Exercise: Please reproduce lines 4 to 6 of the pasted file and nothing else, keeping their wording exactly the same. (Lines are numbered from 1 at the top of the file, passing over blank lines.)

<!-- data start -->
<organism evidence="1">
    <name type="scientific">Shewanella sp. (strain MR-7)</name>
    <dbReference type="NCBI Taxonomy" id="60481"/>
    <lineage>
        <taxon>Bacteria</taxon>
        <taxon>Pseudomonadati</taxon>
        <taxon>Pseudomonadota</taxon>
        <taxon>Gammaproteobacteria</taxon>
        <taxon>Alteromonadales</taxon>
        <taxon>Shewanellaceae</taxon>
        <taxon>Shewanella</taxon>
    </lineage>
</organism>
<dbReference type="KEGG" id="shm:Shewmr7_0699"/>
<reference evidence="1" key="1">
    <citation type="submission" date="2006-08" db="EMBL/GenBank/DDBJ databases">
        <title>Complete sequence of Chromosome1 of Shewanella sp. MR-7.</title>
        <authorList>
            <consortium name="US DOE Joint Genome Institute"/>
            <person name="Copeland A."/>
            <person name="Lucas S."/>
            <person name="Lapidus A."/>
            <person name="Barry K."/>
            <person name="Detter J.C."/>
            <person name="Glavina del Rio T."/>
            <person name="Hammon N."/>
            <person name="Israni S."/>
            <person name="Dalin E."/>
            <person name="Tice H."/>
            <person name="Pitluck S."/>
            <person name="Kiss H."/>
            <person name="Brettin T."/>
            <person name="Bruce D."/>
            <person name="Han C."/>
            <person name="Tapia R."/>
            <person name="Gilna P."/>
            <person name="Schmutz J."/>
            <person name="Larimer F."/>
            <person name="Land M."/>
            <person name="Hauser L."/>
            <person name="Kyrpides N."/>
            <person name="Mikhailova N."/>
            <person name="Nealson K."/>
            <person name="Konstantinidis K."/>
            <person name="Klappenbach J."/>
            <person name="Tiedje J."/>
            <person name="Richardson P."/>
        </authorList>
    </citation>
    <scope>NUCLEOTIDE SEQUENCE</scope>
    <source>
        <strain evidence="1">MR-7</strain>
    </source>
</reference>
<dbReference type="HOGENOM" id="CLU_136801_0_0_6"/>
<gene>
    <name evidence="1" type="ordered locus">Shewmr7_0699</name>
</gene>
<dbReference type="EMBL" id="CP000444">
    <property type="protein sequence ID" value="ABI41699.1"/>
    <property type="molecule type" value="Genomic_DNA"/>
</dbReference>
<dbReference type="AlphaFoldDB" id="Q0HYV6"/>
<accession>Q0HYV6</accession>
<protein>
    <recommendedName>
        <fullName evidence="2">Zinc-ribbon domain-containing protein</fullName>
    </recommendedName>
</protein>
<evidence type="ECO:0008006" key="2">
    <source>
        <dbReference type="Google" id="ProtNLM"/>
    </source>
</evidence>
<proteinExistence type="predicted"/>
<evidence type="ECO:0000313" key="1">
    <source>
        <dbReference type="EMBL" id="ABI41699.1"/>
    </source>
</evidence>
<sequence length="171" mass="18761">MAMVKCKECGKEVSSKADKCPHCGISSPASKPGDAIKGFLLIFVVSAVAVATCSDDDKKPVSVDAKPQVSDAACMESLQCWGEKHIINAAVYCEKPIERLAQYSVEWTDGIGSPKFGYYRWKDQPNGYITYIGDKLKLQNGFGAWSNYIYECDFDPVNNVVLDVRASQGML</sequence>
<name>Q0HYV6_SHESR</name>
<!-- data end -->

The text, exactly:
    <lineage>
        <taxon>Bacteria</taxon>
        <taxon>Pseudomonadati</taxon>